Thief: The Dark Project
|Developer:||Looking Glass Studios|
|Genres:||3D Shooter / Stealth|
|Release Date:||December 3, 1998|
Sneak into castles and knock guards comatose.
Stealth really took off as a popular gaming concept with Thief: The Dark Project, a ‘first-person sneaker’ set in a dark fantasy world. You wear the hood of master kleptomaniac Garrett, a guy with a cynical personality and a knack for pilfering valuable goods. Much of the game takes place in and around a dense urban environment known only as the City, but your night-bound journeys eventually take you to even less savory areas – tombs, catacombs or haunted mines. The game world is an entertaining mix of medieval, fantasy and steampunk themes, with electrical lighting coexisting alongside steam machinery and broadswords.
The levels are varied, with locations ranging from manors, prisons, cathedrals, tombs, city streets and much more. Each and every level is brimming with detail and scope, and they range from straightforward robbery to more obscure assignments, like shadowing a group of thugs through the dark city streets without getting noticed. Levels are scripted and dynamic, with objectives sometimes changing on the fly.
As before, Thief is stealth-oriented, and as such encourages (but never forces) its players to use cunning in favor of direct confrontation. Avoiding detection by hiding in the dark and making as little noise as possible around enemies is often the best way to go. The AI is revolutionary, allowing guards to react to both how visible and audible you are around them. Their alertness range from mild suspicion to alarm and finally full blown combat should they find you. Fortunately, they’re keen on commenting their surroundings, making it easy to gauge their level of alertness.
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With some noticeable shortcomings, the AI performs admirably. The pathfinding is magnificent in most instances – a guard can spot you one floor down, manage to run through the hallways and up the main stairs, and find the exact room where he’d spotted you minutes earlier. And once they have you zeroed in, they’re incredibly hard to shake off on foot. The alarm sounds off, other guards join in, and eventually you’re cornered and chop-sueyed. But alas, the AI does have limits as to where it can follow you – jump into a river, climb a ladder or rope, or really climb past any obstacle that can’t be navigated around on foot will hopelessly block the AI pathfinding – which isn’t always a problem since they may be packing longbows. If you do choose to stand your ground then guards make decent sparring partners – you can swing your sword or block their swings, though with a bit of practice it becomes quite easy to chop enemies down to size.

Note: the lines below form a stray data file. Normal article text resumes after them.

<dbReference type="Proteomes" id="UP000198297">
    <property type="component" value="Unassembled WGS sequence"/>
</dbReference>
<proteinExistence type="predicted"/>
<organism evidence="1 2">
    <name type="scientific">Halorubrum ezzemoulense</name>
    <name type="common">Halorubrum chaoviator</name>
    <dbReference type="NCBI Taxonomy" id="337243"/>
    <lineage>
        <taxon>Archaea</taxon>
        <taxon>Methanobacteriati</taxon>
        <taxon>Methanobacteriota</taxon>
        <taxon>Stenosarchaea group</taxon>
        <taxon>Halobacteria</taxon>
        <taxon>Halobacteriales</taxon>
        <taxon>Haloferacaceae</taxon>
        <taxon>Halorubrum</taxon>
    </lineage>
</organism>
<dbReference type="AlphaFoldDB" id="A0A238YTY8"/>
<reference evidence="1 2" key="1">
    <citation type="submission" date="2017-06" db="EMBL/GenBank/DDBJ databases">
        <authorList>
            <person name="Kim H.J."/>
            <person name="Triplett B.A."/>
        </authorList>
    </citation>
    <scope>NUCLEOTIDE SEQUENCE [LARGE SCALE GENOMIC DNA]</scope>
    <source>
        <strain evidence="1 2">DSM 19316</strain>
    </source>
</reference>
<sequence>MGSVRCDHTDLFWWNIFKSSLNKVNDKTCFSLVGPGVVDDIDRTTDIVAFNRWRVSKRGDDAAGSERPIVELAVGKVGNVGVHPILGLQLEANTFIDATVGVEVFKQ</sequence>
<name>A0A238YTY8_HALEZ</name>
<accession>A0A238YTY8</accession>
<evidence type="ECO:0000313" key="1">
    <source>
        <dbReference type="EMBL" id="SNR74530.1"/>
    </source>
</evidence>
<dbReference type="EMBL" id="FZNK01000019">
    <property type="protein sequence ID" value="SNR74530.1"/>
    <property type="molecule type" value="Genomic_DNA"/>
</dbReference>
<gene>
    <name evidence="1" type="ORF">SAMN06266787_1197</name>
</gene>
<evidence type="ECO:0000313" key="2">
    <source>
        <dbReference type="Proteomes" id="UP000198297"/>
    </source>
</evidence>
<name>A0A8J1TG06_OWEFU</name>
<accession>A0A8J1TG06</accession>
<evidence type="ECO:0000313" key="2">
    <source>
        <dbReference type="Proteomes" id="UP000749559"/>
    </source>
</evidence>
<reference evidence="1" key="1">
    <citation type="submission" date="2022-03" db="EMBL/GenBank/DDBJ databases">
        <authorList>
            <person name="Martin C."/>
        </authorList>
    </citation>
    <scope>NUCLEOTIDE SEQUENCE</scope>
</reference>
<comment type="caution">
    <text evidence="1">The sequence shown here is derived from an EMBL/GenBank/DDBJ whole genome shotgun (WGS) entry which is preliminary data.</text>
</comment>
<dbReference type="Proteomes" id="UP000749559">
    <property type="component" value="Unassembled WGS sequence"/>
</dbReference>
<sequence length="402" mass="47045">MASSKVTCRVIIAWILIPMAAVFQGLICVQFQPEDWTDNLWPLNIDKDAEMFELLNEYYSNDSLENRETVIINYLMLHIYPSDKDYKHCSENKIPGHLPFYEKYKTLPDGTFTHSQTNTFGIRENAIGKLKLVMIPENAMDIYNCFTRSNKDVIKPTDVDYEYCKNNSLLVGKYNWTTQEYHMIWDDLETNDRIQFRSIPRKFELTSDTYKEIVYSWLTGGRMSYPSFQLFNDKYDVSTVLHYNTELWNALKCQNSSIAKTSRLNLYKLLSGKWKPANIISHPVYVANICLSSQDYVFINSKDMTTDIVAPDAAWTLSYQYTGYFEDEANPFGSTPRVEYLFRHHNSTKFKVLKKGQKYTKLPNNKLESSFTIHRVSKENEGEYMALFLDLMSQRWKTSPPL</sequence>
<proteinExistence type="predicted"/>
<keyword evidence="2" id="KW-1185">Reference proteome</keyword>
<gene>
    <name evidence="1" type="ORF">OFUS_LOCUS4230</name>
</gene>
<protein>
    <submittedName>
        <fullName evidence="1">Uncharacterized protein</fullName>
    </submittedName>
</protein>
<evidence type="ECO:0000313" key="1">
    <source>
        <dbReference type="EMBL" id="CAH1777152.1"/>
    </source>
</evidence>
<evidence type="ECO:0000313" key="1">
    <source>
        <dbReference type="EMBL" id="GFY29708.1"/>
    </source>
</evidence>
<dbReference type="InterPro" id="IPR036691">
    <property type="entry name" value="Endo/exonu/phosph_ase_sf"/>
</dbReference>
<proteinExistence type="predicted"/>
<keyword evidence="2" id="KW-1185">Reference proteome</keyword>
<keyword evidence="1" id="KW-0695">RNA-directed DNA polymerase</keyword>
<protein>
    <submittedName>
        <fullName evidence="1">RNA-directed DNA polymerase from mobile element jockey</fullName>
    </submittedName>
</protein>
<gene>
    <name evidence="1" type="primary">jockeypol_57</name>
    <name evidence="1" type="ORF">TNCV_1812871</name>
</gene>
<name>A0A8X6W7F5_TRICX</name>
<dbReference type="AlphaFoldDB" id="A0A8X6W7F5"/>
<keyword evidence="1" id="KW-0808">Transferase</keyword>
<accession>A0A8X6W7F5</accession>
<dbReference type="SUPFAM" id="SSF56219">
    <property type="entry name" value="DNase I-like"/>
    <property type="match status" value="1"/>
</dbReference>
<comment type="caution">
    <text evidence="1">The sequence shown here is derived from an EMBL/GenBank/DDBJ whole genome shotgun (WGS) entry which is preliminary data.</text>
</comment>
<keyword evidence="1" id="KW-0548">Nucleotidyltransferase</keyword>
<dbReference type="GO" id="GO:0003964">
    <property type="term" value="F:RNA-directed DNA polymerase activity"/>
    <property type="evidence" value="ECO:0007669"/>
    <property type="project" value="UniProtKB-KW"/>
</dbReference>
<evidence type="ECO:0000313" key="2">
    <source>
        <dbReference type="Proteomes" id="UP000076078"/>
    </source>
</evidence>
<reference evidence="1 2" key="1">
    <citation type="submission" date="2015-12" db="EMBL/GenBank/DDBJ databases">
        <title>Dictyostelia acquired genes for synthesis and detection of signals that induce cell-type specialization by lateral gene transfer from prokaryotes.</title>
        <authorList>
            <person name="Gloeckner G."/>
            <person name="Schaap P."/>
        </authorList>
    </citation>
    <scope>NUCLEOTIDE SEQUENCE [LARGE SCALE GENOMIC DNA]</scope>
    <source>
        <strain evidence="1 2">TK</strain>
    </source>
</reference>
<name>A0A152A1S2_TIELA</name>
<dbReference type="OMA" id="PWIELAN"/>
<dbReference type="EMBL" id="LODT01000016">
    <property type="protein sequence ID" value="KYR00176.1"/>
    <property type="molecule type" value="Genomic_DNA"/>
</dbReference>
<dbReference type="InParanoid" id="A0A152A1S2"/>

The game hands over an assortment of specialized gear. There’s a broadsword for those bloody close encounters, a blackjack to silently club unwary opponents unconscious, and a very useful bow that can be combined with 7 different arrows. Out of the three weapons, the bow is by far the most versatile. A few interesting selections include water arrows that douse torches, moss arrows to cover loud surfaces, noisemaker arrows that distract enemies or rope arrows that allow access to new areas. Inventory items complete this armory, with a range of potions (healing, speed, etc), mines, grenades or holy water to sprinkle on restless zombies.
Garret himself is pretty agile; he can climb ledges, swim underwater, carry bodies or lean around corners to get a better view of things without exposing himself, and indeed a greater part of the game can be played without relying too much on equipment. Yet the stuff you will use cost money, which is why meticulous thieving is so important in this game. Unspent loot isn’t kept for subsequent missions, encouraging players to find every treasure so they can can afford the best gear for the follow-up mission. Every bit of this game is awesome, and I highly recommend playing it. Be sure to install this Thief Fix if you have trouble running this game on a modern OS or anything that doesn’t use a single-core processor.
System Requirements: 100 Mhz CPU, 16 MB RAM, 50 MB HDD, Win 95/98